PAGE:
Choosing a therapist can seem like a scary decision because you want to make sure they can support you in the best way. The right professional may not be who you land with first, so I thought I’d put together some tips on how I found a therapist that has helped me enormously.
But first, let’s talk about why I started therapy, shall we? It was back in the days when the queen of blogging Hannah Gale was vlogging on Youtube and talked a bit about seeing a private therapist. Before I saw this, I honestly did not know that you could see a therapist privately, I thought you had to be referred by a GP.
Given that when I raised my issues of anxiety with my doctor and all he did was prescribe me some antidepressants that made me feel hollow and ill, the chances of getting referred for therapy through the NHS seemed pretty slim. This may no longer be the case, but I was happy to pay for sessions if it meant I could start when I wanted to.
I actually started my therapy journey without feeling there was a specific reason for doing so. I didn’t feel anxious, depressed or anything like that. Things were actually OK. But I wanted to go for it anyway and see if the experience was right for me.
How to find a therapist
This is the question I get asked the most if I post about therapy on my social media or here on the blog. If you want to go private (avoiding waiting lists and delving into a deeper pool of qualified professionals), then I highly recommend the Counselling Directory. It’s basically a search engine for counsellors who offer all sorts of different therapies. You can even filter by the type of counselling you think you need, or even by what’s worrying you.
For example, there are specialists in therapies such as CBT and Mindfulness, and there are some that list specific areas that they are trained to help you deal with such as loss, alcoholism and so much more. When you use the site, feel free to try these filters and see how many suggestions come up. However, most therapists are trained in a number of different therapies so don’t worry too much about being specific!
Choosing a therapist you like
Believe it or not, you are supposed to like your therapist. You are supposed to feel comfortable enough to open up around them, and explore the whole spectrum of human emotion. If you don’t like your therapist, then you’re likely to only share a percentage of what you really feel through the fear of judgement.
So here’s what you’re looking for:
A good listener
Most, if not all therapists are great listeners. It is literally their job. A good therapist will actually let the silence linger after you’ve spoken in case you have more to say. I’d call it a “tactic” but that makes it seem shady when actually it’s all about ensuring you can articulate everything in a way that is unfiltered and gives you the space to express yourself.
You can tell if they are a good listener from your very first conversation. When you reach out to them, aim to have a telephone conversation or face to face meeting. Take note of if they interrupt or give you the space to speak your mind.
Someone who asks questions
A great therapist knows exactly what to ask you to get to the crux of how you feel. These can be the typical questions such as “how does that make you feel?”, but sometimes the questions can go deeper and uncover things you may not have thought of. A therapist asks the right questions to get you to realise that actually, you do know the answers.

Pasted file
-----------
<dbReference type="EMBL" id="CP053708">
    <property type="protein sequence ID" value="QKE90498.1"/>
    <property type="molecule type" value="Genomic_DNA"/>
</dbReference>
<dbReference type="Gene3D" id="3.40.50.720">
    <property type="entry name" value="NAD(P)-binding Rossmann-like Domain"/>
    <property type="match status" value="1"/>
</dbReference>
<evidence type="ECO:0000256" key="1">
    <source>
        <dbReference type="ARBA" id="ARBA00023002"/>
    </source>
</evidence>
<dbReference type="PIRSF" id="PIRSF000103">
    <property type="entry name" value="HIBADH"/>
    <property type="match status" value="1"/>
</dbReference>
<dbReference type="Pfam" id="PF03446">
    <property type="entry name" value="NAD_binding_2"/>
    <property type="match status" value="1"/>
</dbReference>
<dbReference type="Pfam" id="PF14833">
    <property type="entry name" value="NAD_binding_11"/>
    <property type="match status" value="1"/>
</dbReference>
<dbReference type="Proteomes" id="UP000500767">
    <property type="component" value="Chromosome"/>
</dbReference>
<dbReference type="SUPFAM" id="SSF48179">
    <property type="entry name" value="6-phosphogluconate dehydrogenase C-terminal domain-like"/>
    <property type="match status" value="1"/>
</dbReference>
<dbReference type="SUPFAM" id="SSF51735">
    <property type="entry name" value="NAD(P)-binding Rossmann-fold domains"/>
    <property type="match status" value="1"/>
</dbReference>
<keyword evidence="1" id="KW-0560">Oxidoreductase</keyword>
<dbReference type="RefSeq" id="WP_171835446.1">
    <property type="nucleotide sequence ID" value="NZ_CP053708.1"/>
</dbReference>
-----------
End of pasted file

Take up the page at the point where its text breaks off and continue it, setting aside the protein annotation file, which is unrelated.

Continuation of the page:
You may not figure this out until one or two sessions into therapy – an initial consultation is expected to include plenty of questions so that they can determine your needs, so have a bit of patience when working out if your therapist is asking you questions to prompt you.
A trustworthy person
While therapists will keep your information strictly confidential (unless they feel that your life or others are at risk), you need to feel like they are trustworthy too. Are they warm towards you? Do they give the impression that they are invested in you and your feelings?
This is something I felt immediately with my therapist, but I am generally pretty trusting anyway. It’s OK if it takes you a bit longer to form that trusting bond. As before, give this a few sessions before you decide for sure if they can be trusted. After all, you aren’t just talking about yourself in your sessions you are also trusting them with details about loved ones.
They provide a safe space
Naturally, your therapy sessions will get pretty deep and so you don’t want anyone else to hear what you’re talking about! When you meet for the first time, make sure you do so at the location where your sessions will take place so you know that you feel comfortable and safe there.
Any therapist worth their salt will value your privacy and have a space that is quiet, relaxing and away from eavesdroppers. If you have your sessions online, make sure you can set up your own space outside of the earshot of others.
A few more pointers…
- When searching for a therapist, get in contact with a few (3-5) so you can get a feel for different personalities – therapists are people too and you may feel better dealing with one over another!
- Don’t be afraid to change therapist if you aren’t happy with the one you have – it’s got to feel right for you.
- If you don’t feel like particular techniques will work for you, communicate it. Your therapist will have other solutions that may work better.
- Try and take notes at the end of your sessions for you to remember. Your therapist will have their own notes, but it’s good to remind yourself of those key takeaways!
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